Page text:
A Man Called Dad is a documentary by filmmaker Cherish Oteka. We interviewed Cherish about creating the documentary, representation of black fathers and what she’s planning next ahead of A Man Called Dad’s online release on Fathers’ Day on June 19.

When did the idea for A Man Called Dad come about?

A Man Called Dad was commissioned in 2014 by Serendipity UK. I had been playing with the idea for close to a year but having it commissioned gave me a goal to work towards.

I personally had a troubled relationship with my own dad but it was only after reading books like Chinua Achebe’s Things Fall Apart, Alice Walker’s The Third Life of Grange Copeland and John Howard Griffins’ Black Like Me that I really started to think about the bigger picture when it comes to race, masculinity and parenting.

‘Absentee. Abusive. Adulterous.’ How are you challenging these stereotypes often associated with black fathers?

When speaking about absentee black fathers it’s important to not only look at the ‘what’ but also ask why. This is something I wanted to do with A Man Called Dad.

It’s important to have positive representations out there.

Most importantly, I wanted to challenge the stereotypes by showing fathers who have loving relationships with their children and explore challenges they have overcome to maintain those relationships. There is a huge misrepresentation of black fathers. Not all of them are absentee and it’s important to have positive representations out there.

The nurturing and loving side of black men is rarely seen in the media. I think this perpetuates stereotypes both within and outside of the community. People looking in often believe there is only one type of black man and, unfortunately, black men themselves can begin to feel that their softer side should be hidden. I wanted A Man Called Dad to help in both changing perceptions of black fathers and black men in general.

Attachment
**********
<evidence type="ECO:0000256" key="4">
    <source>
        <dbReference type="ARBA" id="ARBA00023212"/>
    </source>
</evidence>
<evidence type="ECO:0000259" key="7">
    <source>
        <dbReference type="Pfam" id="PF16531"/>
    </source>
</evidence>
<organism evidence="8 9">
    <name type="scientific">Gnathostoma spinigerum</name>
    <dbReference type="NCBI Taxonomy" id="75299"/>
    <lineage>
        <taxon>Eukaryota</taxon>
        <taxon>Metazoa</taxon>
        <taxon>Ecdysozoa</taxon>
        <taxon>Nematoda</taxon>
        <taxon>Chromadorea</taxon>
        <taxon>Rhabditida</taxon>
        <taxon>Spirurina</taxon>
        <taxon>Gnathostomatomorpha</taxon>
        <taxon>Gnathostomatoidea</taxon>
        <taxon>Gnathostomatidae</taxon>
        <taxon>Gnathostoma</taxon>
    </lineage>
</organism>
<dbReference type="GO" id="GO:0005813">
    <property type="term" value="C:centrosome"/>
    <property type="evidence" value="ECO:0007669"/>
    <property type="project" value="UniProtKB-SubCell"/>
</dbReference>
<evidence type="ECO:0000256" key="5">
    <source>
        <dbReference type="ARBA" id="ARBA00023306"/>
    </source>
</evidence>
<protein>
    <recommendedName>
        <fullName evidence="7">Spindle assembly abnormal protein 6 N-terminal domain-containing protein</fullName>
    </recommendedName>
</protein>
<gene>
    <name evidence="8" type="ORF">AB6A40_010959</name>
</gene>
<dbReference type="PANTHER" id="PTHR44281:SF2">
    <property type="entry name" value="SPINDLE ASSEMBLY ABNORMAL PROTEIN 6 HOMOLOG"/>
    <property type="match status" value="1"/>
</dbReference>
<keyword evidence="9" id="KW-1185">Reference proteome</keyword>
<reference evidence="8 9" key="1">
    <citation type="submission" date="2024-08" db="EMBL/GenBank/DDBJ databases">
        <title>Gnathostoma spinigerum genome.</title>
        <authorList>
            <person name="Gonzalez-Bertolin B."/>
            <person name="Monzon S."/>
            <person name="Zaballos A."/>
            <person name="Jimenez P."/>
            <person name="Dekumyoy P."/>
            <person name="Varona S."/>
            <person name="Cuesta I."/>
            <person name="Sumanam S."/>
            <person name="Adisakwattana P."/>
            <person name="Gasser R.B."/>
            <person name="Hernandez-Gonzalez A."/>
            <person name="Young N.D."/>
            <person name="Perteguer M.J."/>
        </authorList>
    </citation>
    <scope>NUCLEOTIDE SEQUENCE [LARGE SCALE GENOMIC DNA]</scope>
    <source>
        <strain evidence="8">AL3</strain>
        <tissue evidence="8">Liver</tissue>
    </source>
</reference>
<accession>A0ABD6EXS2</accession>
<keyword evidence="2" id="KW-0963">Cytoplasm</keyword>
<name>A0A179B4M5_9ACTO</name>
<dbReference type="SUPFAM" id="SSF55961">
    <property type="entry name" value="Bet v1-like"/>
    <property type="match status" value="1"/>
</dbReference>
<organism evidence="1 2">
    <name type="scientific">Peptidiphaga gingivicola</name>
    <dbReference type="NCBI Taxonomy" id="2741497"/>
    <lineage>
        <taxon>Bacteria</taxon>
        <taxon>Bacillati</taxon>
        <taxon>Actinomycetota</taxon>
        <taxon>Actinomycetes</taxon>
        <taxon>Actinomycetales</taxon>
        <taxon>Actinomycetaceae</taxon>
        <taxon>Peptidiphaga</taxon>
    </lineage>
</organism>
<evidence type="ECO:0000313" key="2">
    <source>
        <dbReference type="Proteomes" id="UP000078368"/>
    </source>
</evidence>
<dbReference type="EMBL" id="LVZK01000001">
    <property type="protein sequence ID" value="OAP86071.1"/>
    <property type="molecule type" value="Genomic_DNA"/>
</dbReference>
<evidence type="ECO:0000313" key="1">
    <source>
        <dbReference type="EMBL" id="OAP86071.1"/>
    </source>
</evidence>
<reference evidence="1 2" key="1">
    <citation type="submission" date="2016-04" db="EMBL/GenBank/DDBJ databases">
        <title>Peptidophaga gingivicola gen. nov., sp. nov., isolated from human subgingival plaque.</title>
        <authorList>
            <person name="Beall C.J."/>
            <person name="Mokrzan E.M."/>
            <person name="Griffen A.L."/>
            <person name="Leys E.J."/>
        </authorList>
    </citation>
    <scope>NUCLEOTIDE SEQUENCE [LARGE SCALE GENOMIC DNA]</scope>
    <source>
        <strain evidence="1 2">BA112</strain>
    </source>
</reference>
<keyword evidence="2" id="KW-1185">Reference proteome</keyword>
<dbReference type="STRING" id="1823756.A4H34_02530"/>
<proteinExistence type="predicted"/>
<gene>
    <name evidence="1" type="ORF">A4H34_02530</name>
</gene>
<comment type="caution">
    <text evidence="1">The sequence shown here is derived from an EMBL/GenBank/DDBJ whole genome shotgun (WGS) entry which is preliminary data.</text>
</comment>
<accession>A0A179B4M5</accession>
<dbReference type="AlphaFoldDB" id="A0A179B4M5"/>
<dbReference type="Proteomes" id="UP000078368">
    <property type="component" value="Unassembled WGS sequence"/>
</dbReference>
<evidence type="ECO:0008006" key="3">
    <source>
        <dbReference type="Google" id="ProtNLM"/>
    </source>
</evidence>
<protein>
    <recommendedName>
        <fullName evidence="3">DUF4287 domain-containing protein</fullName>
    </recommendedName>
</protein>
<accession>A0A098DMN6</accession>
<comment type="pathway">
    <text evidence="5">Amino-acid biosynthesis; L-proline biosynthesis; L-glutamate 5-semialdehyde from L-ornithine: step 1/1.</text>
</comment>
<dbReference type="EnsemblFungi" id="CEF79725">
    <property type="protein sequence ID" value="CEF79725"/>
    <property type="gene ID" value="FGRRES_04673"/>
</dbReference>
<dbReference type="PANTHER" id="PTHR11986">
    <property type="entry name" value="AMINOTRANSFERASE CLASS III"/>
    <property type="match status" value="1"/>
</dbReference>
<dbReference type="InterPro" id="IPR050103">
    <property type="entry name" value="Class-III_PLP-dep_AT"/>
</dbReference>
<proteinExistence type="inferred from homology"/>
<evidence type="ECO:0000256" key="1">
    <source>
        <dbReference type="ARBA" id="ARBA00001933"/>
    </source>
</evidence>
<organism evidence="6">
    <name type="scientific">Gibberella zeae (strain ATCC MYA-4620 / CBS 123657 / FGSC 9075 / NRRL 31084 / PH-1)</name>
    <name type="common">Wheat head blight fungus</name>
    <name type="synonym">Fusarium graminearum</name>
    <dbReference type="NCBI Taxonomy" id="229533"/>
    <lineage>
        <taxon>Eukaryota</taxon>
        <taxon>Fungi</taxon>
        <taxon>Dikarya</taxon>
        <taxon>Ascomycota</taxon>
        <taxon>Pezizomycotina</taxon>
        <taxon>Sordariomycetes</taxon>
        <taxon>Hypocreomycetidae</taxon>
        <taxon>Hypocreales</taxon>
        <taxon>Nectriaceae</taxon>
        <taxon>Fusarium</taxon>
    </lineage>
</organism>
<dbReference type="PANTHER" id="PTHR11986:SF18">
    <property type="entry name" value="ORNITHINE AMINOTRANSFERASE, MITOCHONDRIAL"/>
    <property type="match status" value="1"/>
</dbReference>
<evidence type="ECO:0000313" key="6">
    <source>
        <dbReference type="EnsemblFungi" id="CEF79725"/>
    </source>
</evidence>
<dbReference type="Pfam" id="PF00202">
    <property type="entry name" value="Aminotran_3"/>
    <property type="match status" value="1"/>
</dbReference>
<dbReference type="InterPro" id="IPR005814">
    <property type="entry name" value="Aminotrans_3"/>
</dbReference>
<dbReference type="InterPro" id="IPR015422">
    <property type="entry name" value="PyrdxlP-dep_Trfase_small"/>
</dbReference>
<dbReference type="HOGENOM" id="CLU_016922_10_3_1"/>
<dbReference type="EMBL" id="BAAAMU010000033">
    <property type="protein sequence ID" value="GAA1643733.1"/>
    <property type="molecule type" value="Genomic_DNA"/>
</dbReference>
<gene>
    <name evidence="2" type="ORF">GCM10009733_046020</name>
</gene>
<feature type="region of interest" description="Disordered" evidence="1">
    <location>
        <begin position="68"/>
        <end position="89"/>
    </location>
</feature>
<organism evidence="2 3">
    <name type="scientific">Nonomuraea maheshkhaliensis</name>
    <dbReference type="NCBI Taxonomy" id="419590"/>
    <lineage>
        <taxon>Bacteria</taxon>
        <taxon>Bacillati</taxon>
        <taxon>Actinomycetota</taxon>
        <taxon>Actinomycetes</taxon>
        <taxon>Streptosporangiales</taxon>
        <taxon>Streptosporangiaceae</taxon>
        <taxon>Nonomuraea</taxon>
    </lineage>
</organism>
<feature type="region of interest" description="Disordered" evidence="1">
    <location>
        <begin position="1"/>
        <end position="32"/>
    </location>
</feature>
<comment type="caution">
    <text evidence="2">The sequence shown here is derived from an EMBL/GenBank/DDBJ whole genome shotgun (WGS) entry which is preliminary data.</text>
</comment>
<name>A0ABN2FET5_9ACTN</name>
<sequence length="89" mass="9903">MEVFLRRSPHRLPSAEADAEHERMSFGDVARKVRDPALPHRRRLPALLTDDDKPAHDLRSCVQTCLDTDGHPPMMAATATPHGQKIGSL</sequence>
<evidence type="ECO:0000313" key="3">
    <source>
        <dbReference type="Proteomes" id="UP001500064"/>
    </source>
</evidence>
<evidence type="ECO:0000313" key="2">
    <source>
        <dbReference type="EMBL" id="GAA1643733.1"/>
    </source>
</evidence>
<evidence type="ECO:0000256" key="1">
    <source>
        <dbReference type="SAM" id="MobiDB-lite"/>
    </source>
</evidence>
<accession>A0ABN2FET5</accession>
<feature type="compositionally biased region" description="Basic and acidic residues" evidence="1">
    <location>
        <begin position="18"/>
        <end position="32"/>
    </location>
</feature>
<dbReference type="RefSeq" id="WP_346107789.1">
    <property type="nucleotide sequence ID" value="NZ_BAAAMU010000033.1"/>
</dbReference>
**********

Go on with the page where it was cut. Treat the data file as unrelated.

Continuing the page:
Did anything surprise you whilst filming A Man Called Dad?

I was surprised by the honesty and openness of the fathers that took part in the film. I felt honoured to have a window into their inner world and their personal struggles.

Ultimately it’s a journey of self discovery.

Overall, I learnt that there is no fundamental difference between a black father and fathers from other cultural backgrounds. Ultimately it’s a journey of self discovery, unfolding and sacrifice regardless of the colour of your skin.

Any great films you’ve watched recently that you’d like to share?

I was recently at a film festival and had the pleasure of watching George Amponsah’s The Hard Stop – a documentary exploring the aftermath of the killing of Mark Duggan.

It was a film that needed to be made.

It was so touching and through following some of Mark’s closest friends, we really get an insight into the tension between the black community and the police, the struggle to gain employment, and the ongoing fight for justice. It was a film that needed to be made and I hope it continues to reach new audiences.

What are you up to next?

I’m most passionate about telling human interest stories that tackle social issues. I have a few ideas in development at the moment but my next documentary will explore marginalised communities in music and their fight to have their voices heard.

Find out more about A Man Called Dad here